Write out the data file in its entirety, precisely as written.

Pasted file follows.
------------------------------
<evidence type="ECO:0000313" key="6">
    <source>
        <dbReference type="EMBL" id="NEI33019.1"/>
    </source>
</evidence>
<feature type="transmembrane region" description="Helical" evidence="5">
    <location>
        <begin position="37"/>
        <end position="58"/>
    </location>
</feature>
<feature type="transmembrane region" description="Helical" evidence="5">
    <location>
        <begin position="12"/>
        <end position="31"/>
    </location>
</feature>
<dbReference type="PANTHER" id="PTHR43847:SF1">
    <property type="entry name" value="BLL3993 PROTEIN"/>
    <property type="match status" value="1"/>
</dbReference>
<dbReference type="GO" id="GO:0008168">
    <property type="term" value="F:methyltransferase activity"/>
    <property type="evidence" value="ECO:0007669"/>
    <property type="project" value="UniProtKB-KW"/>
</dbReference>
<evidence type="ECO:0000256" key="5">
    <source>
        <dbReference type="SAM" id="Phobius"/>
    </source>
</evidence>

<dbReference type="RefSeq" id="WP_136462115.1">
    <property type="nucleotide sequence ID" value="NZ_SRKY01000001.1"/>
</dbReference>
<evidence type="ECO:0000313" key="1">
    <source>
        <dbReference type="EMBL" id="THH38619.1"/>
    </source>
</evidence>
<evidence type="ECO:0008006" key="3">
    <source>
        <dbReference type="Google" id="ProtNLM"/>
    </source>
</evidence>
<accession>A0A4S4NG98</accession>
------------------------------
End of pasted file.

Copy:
<evidence type="ECO:0000313" key="6">
    <source>
        <dbReference type="EMBL" id="NEI33019.1"/>
    </source>
</evidence>
<feature type="transmembrane region" description="Helical" evidence="5">
    <location>
        <begin position="37"/>
        <end position="58"/>
    </location>
</feature>
<feature type="transmembrane region" description="Helical" evidence="5">
    <location>
        <begin position="12"/>
        <end position="31"/>
    </location>
</feature>
<dbReference type="PANTHER" id="PTHR43847:SF1">
    <property type="entry name" value="BLL3993 PROTEIN"/>
    <property type="match status" value="1"/>
</dbReference>
<dbReference type="GO" id="GO:0008168">
    <property type="term" value="F:methyltransferase activity"/>
    <property type="evidence" value="ECO:0007669"/>
    <property type="project" value="UniProtKB-KW"/>
</dbReference>
<evidence type="ECO:0000256" key="5">
    <source>
        <dbReference type="SAM" id="Phobius"/>
    </source>
</evidence>

<dbReference type="RefSeq" id="WP_136462115.1">
    <property type="nucleotide sequence ID" value="NZ_SRKY01000001.1"/>
</dbReference>
<evidence type="ECO:0000313" key="1">
    <source>
        <dbReference type="EMBL" id="THH38619.1"/>
    </source>
</evidence>
<evidence type="ECO:0008006" key="3">
    <source>
        <dbReference type="Google" id="ProtNLM"/>
    </source>
</evidence>
<accession>A0A4S4NG98</accession>